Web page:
Tuesday, October 13, 2020

Nosferatu (BFI Film Classics) – review

Author: Kevin Jackson

First published: 2013

The Blurb: F. W. Murnau's Nosferatu (1922), the first screen adaptation of Bram Stoker's Dracula, remains a potent and disturbing horror film. One of the outstanding documents of Weimar culture's dark side, the film's prevailing themes of human destructiveness, insanity, and moral and physical pollution had a stinging topicality for contemporary audiences.

Kevin Jackson's illuminating study traces Nosferatu's production and reception history, including attempts by Stoker's widow to suppress the film's circulation. Exploring the evolution of the vampire myth, both in the film and in wider culture, Jackson exposes how and why this film of horror and death remains enduringly beautiful and chilling today.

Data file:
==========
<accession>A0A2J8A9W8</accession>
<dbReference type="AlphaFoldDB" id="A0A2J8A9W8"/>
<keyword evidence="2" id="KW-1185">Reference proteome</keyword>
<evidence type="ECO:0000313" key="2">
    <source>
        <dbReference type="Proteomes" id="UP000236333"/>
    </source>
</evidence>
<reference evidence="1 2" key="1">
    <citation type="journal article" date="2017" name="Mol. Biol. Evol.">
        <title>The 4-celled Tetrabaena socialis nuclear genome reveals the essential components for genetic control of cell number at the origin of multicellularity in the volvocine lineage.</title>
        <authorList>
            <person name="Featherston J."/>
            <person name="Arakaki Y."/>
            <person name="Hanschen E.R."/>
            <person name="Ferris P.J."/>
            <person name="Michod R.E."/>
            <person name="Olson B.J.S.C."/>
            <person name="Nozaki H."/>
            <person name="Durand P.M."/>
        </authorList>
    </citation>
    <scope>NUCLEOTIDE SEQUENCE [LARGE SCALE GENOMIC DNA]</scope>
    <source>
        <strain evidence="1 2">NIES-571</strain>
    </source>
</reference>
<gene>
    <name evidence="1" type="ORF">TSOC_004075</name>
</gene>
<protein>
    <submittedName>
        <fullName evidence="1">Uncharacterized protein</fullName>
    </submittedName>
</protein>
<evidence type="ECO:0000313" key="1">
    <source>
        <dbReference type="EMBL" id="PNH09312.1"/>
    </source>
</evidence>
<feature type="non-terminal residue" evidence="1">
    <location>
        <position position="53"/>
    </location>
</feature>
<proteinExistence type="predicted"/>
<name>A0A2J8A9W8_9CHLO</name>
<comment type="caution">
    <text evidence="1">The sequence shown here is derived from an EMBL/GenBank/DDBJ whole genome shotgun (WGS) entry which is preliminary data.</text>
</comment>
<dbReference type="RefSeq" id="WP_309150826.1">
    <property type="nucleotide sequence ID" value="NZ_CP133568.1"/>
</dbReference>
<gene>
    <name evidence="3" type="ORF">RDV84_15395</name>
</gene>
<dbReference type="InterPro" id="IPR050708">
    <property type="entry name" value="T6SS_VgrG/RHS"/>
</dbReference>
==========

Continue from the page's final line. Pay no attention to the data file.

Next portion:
The review: A small, pocket size book, this is an interesting examination of Nosferatu and is in a range of books released by BFI. We have looked at a Kevin Jackson volume before, in the form of Bite: a Vampire handbook. That volume was accessible but weighted with opinion, this less so and we have a collection of end notes that includes references and a select bibliography, which are useful for the scholar.

The book explores Weimar culture as a background, the production, explores the film through its acts, the reactions to the film on release and some of the post-Nosferatu careers of those involved along with a look at a few of the later vehicles it inspired. This latter part is very light but not the main point of the book.

All in all, a delightful pocket sized read for fans of the films, with colour pictures through the volume, but perhaps a little light on an academic basis but suitably referenced. 7.5 out of 10 scored as a pocket book, perhaps drop a point or so if looking for a more academically meaty volume.

In Paperback @ Amazon US

In Paperback @ Amazon UK

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